Nov. 8, 2010
Two recent state reports on fisheries and upland wildlife habitat priorities may form the foundation for a long awaited restoration plan for the Upper Clark Fork River basin.
The reports – released jointly by the Natural Resource Damage Program and the Montana Dept. of Fish, Wildlife and Parks – look at funding priorities for restoration of the Clark Fork basin’s aquatic and terrestrial resources. In its new planning document, the NRDP Advisory Council recommended that the studies serve as the basis for making decisions in grant-making on future restoration projects.
At a public presentation in Bonner in September, Pat Saffel, a fisheries biologist for the Montana Fish, Wildlife, and Parks Dept., offered highlights of the report, the Prioritization of Tributaries in the Upper Clark Fork River Basin for Fishery Enhancement. Saffel said the report ranked tributaries to meet one or more of three fishery goals for the upper watershed:
In 2007 and 2008, FWP researchers gathered data from 242 sites on 112 streams in the upper Clark Fork River. FWP staff electro-fished the streams, identifying and measuring all fish, collected water temperatures, and assessed the riparian areas.
With the data gathered, the state prioritized the tributaries by looking at the value of the current fishery (based on the three state fishery goals) and rating the value of the habitat enhancement and protection. Of the 137 areas assessed, 75 rated as high or very high priorities. Then applying NRDP program guidelines, the state further narrowed the list to 48 priorities areas for habitat protection and enhancement projects.
The state also factored in preferences for projects in Reach A of the Clark Fork River, the stretch from Garrison Junction to the Warm Springs Ponds and projects focusing on the Goals 1 and 2. Conversely, Reaches B and C (from Garrison downstream to Milltown) and the goal aimed at restoring native fish, have been identified as a lesser priorities. So as a result of this complex rating system, areas such as German Gulch, a tributary to Silver Bow Creek, and Racetrack Creek, a feeder to the Clark Fork, receive high priority ratings.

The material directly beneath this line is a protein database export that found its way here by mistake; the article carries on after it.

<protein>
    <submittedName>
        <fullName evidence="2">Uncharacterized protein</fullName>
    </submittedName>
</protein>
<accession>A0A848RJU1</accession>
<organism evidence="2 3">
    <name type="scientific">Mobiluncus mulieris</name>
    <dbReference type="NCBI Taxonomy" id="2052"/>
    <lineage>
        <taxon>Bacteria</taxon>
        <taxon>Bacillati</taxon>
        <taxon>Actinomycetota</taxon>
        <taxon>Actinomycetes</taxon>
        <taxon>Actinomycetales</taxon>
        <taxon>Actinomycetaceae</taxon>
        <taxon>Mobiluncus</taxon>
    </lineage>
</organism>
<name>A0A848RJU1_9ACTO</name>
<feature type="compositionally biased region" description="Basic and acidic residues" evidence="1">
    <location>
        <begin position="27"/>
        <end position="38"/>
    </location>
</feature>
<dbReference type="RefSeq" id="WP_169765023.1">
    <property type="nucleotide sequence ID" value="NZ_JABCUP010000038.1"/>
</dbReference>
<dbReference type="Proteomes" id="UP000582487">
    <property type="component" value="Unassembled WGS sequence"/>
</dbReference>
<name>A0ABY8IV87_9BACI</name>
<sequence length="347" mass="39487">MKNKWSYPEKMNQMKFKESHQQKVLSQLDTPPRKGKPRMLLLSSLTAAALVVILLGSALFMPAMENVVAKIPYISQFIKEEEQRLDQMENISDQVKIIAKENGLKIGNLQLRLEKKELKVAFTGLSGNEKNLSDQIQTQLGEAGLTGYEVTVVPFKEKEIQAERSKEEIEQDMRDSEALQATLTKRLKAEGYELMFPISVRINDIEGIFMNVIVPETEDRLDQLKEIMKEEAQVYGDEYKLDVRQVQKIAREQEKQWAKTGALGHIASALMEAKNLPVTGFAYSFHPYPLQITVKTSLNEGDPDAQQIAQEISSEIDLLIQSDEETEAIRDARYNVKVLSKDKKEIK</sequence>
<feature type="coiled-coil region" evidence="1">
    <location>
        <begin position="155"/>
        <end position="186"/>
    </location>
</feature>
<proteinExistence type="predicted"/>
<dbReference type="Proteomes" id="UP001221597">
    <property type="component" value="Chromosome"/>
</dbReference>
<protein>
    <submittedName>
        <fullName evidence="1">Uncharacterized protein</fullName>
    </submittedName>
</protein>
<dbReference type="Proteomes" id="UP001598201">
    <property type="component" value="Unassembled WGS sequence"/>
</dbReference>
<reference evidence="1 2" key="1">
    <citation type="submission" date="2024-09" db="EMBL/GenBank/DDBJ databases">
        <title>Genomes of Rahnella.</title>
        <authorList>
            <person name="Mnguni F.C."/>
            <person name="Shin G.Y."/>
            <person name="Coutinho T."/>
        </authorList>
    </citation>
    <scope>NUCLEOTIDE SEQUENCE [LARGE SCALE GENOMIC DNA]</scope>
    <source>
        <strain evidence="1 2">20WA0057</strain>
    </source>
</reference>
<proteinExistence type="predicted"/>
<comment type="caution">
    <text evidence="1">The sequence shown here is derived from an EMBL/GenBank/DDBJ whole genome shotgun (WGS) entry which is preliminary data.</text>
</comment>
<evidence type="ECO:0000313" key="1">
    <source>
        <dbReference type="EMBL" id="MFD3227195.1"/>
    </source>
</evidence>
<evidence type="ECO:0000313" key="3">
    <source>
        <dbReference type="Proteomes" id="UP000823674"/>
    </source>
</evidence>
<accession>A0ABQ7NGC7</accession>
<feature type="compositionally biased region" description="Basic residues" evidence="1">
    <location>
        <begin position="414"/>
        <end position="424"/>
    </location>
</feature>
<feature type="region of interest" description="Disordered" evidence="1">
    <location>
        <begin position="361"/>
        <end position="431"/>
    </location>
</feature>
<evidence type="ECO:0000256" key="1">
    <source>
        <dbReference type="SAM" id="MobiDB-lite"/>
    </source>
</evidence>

And while the report prioritizes streams and sections, it doesn’t identify projects. (Those could come through the NRDP grant program.) Nor does the report look at the mainstem of the Clark Fork or Silver Bow Creek. And finally it only reflects priorities for NRDP funding – and not the entirety of FWP’s priorities for fishery work.
The second report, the Upper Clark Fork River Basin Terrestrial Wildlife Resource Prioritization, is largely a mapping effort that looked at wildlife priority areas in the 2.3 million acre upper watershed. Presenting at the Bonner meeting, FWP biologist Ray Vinkey outlined the report. Similar to the aquatic study, the terrestrial prioritization will serve to direct NRDP funds to specific landscapes. Under NRDP guidelines, the state has three goals:
The wildlife prioritization effort focuses on the first two replacement goals. Looking at the entire basin, the state assessed the most desirable acquisitions, giving top priority to:
In total, the state identified 156,800 acres as Priority 1 areas, mostly located on the east side of the Deer Lodge Valley and in the John Long Mountains that form a divide between Rock Creek and Flint Creek. The state’s recent acquisition of the Spotted Dog Ranch between Deer Lodge and Elliston was cited as a prime example of an ideal replacement project.